“Elections are the logical next step,” Rutte said.

Opposition leader Diederik Sansom of the Labor Party joined others across the political spectrum in calling for new elections as soon as possible.

Austerity talks began in early March after the Dutch economy sank into recession and forecasts showed the 2012 budget deficit will reach 4.6 percent — well above the 3 percent limit mandated by European rules. Dutch politicians have strongly demanded that Greece and other countries meet that target.

Rutte leads the free-market Liberal Party in a minority coalition with the center-right Christian Democrats with outside support from Wilders’ Freedom Party. The outspoken Wilders is widely known for his anti-Islam and anti-EU opinions, including calls for Greece to return to the drachma and the Netherlands to leave the euro.

Rutte said negotiations had been rounded off Friday to deliver a “balanced package” of cuts, but Wilders walked out after discussing the package with his Freedom Party.

Will their credit rating take a hit from this? Already it’s under pressure.

The collapse of talks could endanger the Netherlands’ coveted AAA credit rating and drive up its borrowing costs.

The Netherlands is one of only four nations using the euro that has the top rating, though it already is under review by rating agencies. Central Bank President Klaas Knot said last week borrowing rates would rise by 1 percent if the Netherlands’ ratings are cut.

Once considered one of Europe’s strongest economies, the Netherlands is suffering from high levels of personal debt, mostly mortgage related.

 

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Already Dutch Can’t Meet Fiscal Compact Rules – Embarassing

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Under the new Fiscal Compact rules the every euro zone country is signing up to, even the Dutch won’t be able to meet the target next year. According to the CPB Bureau for Economic Analysis who are usually spot on, apart from not reaching the budget deficit, the debt/GDP will also be well over the 60% limit by 2015. Oh how embarassing 😉 Cheeky bastards were lecturing the Greeks recently.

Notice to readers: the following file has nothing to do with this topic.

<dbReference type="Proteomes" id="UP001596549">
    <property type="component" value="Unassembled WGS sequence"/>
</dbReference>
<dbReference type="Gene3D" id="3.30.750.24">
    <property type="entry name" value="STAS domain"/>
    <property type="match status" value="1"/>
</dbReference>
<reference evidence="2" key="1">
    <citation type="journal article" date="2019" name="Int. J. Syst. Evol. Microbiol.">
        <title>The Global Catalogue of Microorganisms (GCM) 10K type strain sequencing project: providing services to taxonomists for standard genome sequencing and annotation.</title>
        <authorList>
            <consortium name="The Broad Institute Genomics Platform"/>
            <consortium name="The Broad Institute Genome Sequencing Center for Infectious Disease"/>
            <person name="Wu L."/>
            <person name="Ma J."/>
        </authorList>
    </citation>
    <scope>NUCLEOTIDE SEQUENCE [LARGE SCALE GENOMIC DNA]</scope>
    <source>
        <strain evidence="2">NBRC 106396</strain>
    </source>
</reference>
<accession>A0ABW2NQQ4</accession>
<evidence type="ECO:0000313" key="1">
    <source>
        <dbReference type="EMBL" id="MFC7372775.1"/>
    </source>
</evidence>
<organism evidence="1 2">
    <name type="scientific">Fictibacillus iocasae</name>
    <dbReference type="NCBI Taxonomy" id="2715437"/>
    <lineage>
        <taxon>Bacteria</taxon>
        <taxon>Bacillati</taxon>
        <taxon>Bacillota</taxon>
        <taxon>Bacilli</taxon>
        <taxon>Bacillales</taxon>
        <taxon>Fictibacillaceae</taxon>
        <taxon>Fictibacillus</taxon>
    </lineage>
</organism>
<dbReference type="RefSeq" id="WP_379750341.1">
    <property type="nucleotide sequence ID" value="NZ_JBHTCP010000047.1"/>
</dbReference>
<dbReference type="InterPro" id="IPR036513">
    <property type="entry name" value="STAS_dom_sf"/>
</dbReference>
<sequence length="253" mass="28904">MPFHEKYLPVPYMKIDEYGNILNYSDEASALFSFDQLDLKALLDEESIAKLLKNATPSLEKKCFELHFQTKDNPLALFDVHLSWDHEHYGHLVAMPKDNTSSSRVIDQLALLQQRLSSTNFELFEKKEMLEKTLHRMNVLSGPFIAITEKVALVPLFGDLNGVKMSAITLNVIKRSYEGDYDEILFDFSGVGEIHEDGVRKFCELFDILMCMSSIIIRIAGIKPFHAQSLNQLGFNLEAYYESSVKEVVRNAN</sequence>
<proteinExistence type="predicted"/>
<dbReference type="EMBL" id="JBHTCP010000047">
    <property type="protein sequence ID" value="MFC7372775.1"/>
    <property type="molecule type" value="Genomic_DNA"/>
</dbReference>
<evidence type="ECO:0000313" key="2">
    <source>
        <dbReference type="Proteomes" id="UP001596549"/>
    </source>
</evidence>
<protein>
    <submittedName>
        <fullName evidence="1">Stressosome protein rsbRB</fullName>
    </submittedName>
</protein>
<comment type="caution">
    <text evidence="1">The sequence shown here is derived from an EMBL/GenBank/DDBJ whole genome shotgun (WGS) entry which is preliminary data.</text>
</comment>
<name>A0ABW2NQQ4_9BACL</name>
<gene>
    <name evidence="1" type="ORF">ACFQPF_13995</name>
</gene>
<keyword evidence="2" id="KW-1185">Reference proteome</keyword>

The CPB, accustomed to delivering inarguable verdicts on fiscal and budgetary policy, said the Netherlands was in flagrant breach of the new eurozone rulebook and fiscal pact it has been highly instrumental in drafting.

“The government has the intention of living up to the rules, but it’s embarrassed that it can’t meet the targets now,” says Coen Teulings, director of the CPB.

On current policy, a mild recession would leave the country nursing a budget deficit of 4.5% of gross domestic product next year, 2 points higher than previously projected and 50% above the eurozone ceiling of 3%, – risking the wrath of Brussels and the imposition of automatic penalties the Dutch had been keen to devise for others.

What’s more, without a new round of austerity, the Dutch would still be above the eurozone deficit limit by 2015. National debt levels are also running in the wrong direction, from 65.4% of GDP last year to 75.8% in 2015, well above the 60% eurozone threshold.

So now the government find themselves in a bit of a jam on this one. Its the last thing it needs right now. Any austerity to try and meet the fiscal compact rules could push it over the edge.

The government’s in a fix,” says Paul Nieuwenburg, a political scientist at Leiden University. “It’s a problem of image. Having such a big mouth on Greece and seizing the moral high ground, they are now morally obliged to stick by the rules. Things have become very complicated. That’s why Rutte has withdrawn into splendid isolation and they won’t talk to the media.”

In order to meet its pledge of complying with the 3% deficit next year, it now needs to save a further €9bn in a year. That’s a very tall order. Teulings calculates that for every €3 in deficit reduction, you need to generate €5, meaning €15bn euros worth of spending cuts and tax increases are needed by next year.